For your freshly uploaded item, are you searching by name? File name? Title? Another metadata column? By Author? By a keyword?

From the library itself? At the site level? At the site collection level?

As you can see, there are many ways to search and more importantly many ways to REFINE your search that may seem counter-intuitive to just sticking in a search term and hitting the magnifying glass button – but refining searches and ensuring your content has actually been crawled and search-indexed is vitally important.

Back to our example. If you fill in both name AND title fields in your document’s properties you’ve instantly bumped up your item’s search ranking and likely visibility by 50%.

In picture libraries, filling out the Keywords column will also raise your item’s search profile – and also searching by columns specifically (for example, to search the keywords field in a picture library, it’s as simple as putting “keywords:yoursearchterm” in the search box) you are again refining your search and improving your chances of a successful hit. Using wildcards can also help so putting a * before or after a search term will offer up more results.

Above all, bear in mind that everything in Sharepoint’s back end servers happens on a schedule. Search crawling is continuous, but full crawls also happen twice a day (we can’t make them any more frequent than this purely because one full crawl across all our content would not complete before the next one was due) so every 12 hours for a full crawl ensures that items are not missed if changed or added in between shorter incremental crawls.

Searching is just one way to find content, but improving the categorisation and organisation of content can also help your users get to exactly what they need to find. Naming conventions, managed metadata term stores and filtered list views are also powerful tools to consider when thinking about the structure of your site.

As with permissions, file sizes and other perceived “quirks” of Sharepoint, bear in mind that Sharepoint works very differently to your local file system on your PC and if you consider that everything in Sharepoint has to be hauled out of a series of back-end databases, this might go some way to explain why ‘instantaneous’ rarely happens in the world of Sharepoint.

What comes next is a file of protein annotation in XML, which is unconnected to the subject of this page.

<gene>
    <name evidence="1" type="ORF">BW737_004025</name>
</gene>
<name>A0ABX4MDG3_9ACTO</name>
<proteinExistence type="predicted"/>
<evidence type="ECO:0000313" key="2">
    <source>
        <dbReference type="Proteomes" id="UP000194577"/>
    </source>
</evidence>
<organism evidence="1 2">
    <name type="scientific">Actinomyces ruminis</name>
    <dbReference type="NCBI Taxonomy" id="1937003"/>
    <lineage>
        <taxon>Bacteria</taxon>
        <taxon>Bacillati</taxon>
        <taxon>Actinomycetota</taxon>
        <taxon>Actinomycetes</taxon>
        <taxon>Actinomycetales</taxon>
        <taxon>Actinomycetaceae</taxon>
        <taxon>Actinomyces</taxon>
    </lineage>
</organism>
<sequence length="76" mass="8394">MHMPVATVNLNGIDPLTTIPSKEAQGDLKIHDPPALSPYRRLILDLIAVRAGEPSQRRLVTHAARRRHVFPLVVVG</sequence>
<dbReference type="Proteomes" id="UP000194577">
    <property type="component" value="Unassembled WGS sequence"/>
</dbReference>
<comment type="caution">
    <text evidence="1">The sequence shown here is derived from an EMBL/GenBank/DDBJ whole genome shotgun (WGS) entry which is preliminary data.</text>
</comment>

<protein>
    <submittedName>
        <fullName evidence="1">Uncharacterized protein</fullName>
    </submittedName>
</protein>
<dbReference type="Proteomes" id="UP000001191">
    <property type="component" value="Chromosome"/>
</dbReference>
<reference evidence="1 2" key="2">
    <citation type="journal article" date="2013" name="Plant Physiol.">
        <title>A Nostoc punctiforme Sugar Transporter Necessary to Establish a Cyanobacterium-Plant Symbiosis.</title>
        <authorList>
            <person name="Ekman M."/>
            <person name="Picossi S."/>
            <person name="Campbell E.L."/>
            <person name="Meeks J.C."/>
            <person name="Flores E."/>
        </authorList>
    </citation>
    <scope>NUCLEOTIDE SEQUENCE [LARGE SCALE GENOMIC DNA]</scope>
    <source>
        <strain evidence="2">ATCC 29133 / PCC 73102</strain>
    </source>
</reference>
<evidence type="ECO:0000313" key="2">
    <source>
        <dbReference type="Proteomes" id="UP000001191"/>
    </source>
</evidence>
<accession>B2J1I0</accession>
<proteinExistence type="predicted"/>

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The sticky subject of Sharepoint Permissions

Without a doubt, one of the biggest support headaches with Sharepoint revolve around access controls and permissions. The most frequently raised tickets in HEAT are permissions issues, and we see so many sites where a Site Collection Administrator has inherited a collection with permissions that are a granular hot mess of directly attributed access, or poorly structured groups.

With Sharepoint 2013, rather than becoming simpler (as we’d expected), things seem to have become even more complicated as the new “Share” links scattered throughout SP2013 sites have our users even more confused than before.

To that end, we’ve developed some back-end scripts to interrogate a site collection’s permissions for all items, libraries, lists, subsites and sites (out of hours, unfortunately – purely because the scripts are fairly intensive and rattle through an entire site collection to gather the permissions report).

Running the permissions matrix script against a couple of site collections showed that the following ‘bad habits’ are commonplace in most sites where users have had issues.

  1. Hitting the ‘Share’ button or link in the wrong place. Quite often a user was given access to a site, with no access whatsoever to the content under it (unless that content was inheriting permissions from the parent site).
  2. Flipping this on its head, plenty of instances where permissions were granted to a single item, with no permissions granted at the parent object (a site, a list, a library – all with unique permissions of their own).
  3. Scant use of groups. Sharepoint sites come with three groups on initial setup, in some cases site owners or administrators had bypassed using those groups AT ALL and had just made more work for themselves by controlling permissions to the nth degree at the item level instead.
  4. Reliance on outdated or incomplete Active Directory groups when assigning unit-level permissions within Sharepoint.

In the latest feedback surrounding the Office 365 Project, we’ve again seen the criticism levelled at Sharepoint that permissions are not intuitive, and that sites are difficult to set up and effectively “lock down” in cases where there’s a requirement to limit access to sensitive data, or make assurances that only certain users will see certain content. Aside from the support documentation already provided, what would users like to see when it comes to permissions help, support or training? Please leave a comment below as your feedback on issues like this can help us understand and shape the service’s support requirements more effectively.

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Welcome to Sharepoint Shenanigans

Welcome to Sharepoint Shenanigans, a Nexus Team blog covering various aspects of the Nexus Sharepoint Service and sharing a few tips, knowledge items and annoyances along the way. Posts will also cover the Nexus Exchange Service as that’s also a major part of my role in IT Services.